Written by Carrie Martin

Photos by Dana Jerpe

Joe’s Special Box – Volume 136

Joden Girl

Baubles, Bling, and A Collector’s Things

If you’ve been searching for a ring that is truly unique, look no further.  This unusual find from Joe’s Special Box dates back to the Mid-Victorian period.  Made entirely of silver, this beauty offers a lovely elongated shape that sits perfectly on the finger. 

Each of the twelve diamonds set in the ring are rose cuts.  Every one is held within an open back setting, a detail of Victorian era gems.  Earlier Georgian pieces utilized closed-back construction.  These openings allow for light to reach the diamonds and also add ease to the cleaning process.  The primitive rose cut showcases a flat back with a domed and lightly faceted top.  Said to sparkle best in candle light, this early diamond cut reached a peak of popularity when candles became readily available to everyone, not just the wealthy.  Diamond sales surged with the advances in the candle making process.  

The center rose cut is a pear-shape.  It is surrounded by a series of eleven more diamonds set in the leaf-like details of the ring.  The combined weight of all twelve stones is approximately .50 carat.  Over the past 160 years, the silver framework of the ring has tarnished to black…  this patina is the very thing that makes me love this ring.  It speaks to the age of this antique gem and although it could be cleaned, it would change the feel of the ring entirely.  Now a featured item on our website, this beauty from the mid-1860’s is available for $2,500.00.

“You can go to a museum and look, or come to us and touch.”

Written by Carrie Martin

Photos by Dana Jerpe

Pick of the Week – Volume 30

Joden Girl

Baubles and Bling with Unbelievable Pricing

This delicate beauty belongs on the wrist of a new bride.  Made from a perfect pairing of yellow gold and platinum, this Edwardian enchantress is everything.  Handcrafted at the turn of the 20th century – well over one hundred years ago – this gem is still in pristine condition.  With a circular center section and a narrow band, this bracelet is fancy enough to wear on your wedding day and yet simple enough to add a bit of sparkle to your favorite leggings and fuzzy sweater.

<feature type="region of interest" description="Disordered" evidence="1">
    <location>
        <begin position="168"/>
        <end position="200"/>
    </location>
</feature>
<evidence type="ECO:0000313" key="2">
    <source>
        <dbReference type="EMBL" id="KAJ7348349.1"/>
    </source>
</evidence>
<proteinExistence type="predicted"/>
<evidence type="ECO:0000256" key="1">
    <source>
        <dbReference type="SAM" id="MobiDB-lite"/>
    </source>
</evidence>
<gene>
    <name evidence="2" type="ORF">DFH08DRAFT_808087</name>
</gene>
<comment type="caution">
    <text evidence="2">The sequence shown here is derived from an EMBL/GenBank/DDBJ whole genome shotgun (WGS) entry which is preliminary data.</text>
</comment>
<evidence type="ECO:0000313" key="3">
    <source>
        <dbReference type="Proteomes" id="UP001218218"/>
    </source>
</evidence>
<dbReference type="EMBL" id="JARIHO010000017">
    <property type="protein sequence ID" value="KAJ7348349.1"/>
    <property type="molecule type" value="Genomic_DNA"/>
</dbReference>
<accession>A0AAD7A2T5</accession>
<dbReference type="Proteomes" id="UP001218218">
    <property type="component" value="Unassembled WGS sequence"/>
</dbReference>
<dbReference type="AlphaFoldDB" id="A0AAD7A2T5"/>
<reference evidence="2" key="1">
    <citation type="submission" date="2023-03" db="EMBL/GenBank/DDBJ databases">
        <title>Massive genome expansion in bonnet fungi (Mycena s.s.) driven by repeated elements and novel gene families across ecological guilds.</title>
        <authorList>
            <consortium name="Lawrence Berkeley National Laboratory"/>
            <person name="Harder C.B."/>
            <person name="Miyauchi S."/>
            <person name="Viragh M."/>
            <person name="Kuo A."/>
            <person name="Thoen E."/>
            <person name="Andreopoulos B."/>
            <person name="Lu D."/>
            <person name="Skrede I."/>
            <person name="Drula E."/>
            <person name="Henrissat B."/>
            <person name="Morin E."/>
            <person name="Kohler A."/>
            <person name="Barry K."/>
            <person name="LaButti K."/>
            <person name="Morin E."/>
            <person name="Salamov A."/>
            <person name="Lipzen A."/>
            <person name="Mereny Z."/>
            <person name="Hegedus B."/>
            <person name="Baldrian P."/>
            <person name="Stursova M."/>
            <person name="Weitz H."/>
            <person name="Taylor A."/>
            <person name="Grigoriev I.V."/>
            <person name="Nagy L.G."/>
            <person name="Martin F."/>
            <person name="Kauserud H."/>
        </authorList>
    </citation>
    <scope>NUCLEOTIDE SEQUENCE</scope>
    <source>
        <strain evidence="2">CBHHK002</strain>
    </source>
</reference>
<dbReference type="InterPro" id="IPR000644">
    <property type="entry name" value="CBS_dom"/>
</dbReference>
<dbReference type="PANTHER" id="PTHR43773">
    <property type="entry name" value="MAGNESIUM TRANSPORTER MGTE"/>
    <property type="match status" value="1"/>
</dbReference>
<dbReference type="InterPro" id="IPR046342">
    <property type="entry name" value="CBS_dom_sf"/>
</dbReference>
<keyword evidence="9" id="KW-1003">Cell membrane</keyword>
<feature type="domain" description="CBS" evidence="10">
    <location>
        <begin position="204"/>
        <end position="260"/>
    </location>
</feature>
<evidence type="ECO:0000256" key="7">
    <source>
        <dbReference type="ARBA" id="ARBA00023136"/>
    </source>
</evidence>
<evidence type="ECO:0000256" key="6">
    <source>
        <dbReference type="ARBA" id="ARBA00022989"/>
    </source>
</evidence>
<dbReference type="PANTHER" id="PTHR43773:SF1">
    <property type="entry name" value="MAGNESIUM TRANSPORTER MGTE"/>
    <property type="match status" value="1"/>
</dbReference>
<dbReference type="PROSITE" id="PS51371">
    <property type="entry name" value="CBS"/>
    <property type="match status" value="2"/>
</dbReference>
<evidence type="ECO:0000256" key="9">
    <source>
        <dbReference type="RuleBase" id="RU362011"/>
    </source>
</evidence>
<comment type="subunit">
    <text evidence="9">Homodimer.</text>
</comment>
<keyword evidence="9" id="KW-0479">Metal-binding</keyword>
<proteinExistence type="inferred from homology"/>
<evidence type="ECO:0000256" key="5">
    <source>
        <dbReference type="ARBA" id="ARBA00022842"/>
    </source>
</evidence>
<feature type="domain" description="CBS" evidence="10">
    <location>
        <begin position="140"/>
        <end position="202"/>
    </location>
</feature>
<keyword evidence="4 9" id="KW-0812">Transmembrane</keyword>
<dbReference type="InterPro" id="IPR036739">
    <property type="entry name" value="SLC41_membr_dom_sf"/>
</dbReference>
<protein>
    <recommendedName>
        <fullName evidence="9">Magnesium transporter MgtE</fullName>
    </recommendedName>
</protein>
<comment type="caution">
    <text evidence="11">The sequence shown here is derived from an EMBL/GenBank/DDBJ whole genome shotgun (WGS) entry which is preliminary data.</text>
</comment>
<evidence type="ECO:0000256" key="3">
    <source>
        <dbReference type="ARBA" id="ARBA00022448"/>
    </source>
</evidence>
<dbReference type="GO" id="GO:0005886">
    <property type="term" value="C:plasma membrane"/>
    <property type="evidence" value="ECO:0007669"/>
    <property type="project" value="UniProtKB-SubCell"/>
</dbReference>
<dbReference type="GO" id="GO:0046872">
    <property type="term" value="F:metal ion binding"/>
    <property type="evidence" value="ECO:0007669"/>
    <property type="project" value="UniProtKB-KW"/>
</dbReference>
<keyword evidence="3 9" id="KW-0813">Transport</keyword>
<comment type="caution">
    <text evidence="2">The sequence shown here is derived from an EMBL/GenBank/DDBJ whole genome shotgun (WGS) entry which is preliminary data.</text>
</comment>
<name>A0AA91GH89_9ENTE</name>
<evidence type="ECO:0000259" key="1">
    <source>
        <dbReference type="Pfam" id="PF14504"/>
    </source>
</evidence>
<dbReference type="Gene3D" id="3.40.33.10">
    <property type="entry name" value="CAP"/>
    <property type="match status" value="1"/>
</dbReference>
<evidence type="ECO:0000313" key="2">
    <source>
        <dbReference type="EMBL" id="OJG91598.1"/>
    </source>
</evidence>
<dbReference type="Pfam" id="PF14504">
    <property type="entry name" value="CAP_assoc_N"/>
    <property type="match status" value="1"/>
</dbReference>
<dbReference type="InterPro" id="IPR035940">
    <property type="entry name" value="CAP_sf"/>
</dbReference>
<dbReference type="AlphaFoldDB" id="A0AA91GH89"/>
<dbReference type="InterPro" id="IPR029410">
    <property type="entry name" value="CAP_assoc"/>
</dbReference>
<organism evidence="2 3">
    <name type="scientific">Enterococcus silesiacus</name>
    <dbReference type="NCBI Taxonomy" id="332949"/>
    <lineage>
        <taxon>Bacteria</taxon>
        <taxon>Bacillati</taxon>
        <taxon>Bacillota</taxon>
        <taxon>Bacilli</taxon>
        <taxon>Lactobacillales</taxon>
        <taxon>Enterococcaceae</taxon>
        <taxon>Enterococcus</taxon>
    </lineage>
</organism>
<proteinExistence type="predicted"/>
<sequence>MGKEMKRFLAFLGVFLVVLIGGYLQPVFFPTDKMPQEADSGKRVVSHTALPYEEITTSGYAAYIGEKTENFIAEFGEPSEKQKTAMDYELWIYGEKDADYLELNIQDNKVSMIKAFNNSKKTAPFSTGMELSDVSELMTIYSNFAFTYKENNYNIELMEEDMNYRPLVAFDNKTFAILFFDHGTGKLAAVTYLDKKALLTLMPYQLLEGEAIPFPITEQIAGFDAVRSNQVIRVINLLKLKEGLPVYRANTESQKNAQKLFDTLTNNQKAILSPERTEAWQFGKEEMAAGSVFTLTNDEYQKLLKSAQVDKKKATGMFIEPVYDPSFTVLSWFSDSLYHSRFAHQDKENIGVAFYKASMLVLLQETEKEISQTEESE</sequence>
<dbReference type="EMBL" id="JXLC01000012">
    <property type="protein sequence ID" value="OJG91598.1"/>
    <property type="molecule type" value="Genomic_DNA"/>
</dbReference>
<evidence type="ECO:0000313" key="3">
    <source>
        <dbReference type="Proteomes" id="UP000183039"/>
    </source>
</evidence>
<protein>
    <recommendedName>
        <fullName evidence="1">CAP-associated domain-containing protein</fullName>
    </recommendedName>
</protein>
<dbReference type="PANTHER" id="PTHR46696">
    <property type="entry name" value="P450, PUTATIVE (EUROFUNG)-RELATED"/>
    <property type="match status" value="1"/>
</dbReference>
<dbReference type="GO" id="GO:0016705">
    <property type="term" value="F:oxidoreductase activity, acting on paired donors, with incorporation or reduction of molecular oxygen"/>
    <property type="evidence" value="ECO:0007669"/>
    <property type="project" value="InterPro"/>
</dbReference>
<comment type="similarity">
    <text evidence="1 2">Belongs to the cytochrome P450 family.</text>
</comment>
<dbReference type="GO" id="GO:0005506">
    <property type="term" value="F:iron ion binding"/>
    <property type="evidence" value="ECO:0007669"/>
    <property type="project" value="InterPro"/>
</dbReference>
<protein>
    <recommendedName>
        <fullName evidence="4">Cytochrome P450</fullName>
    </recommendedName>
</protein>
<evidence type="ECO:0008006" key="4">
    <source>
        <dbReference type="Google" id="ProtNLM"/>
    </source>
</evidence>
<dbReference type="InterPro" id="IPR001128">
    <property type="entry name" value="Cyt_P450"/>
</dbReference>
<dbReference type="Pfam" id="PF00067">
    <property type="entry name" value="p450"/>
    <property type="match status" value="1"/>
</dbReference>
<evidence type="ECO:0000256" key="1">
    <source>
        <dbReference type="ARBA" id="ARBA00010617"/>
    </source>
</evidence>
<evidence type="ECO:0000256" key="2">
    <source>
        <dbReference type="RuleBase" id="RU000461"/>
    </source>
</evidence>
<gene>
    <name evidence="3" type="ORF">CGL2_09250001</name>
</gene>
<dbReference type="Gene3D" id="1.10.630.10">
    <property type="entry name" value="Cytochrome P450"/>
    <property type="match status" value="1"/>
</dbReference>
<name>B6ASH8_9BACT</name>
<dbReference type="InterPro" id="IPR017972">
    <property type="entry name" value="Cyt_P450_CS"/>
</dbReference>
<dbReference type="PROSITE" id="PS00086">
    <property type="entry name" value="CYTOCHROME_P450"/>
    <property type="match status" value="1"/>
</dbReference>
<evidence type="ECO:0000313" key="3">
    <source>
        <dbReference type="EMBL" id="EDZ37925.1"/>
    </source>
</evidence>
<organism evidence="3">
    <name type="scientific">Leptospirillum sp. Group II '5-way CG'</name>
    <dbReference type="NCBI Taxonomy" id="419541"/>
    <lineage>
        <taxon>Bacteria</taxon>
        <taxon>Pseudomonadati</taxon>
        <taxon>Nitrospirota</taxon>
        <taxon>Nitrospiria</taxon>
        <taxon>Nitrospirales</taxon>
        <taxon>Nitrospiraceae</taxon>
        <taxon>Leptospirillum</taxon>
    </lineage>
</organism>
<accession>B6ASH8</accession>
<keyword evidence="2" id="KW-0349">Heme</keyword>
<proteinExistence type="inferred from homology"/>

Close inspection reveals five natural pearls – with a slightly golden hue and shimmery shell – these pearls amp up the vintage vibe of this bracelet.  A matched pair of Old European cut diamonds flank the center section and have a combined weight of .35 carat.  A series of six tiny leaves add a classic Edwardian element – each one featuring milgrain beaded edges and a rose cut diamond center.  There are 24 rose cut diamonds in all with a total weight of .25 carat.  

It shocks me to say that this bracelet has gone virtually unnoticed on our site for more than a year.  After a quick discussion with Dana, we decided that the photos simply weren’t doing it any justice.  Now, with new photos AND as a featured Pick of the Week, we’re certain that it will find a forever home.  

Originally priced at $6,300 – we are now offering this antique bracelet for just $4,150.  That’s a savings of over $2000!  Pick of the Week pricing only lasts for one week – don’t miss this unbelievable deal.  Click the link and make it yours now. 

“You can go to a museum and look or come to us and touch.”

Written by Carrie Martin

Photos by Dana Jerpe and Shelly Isacco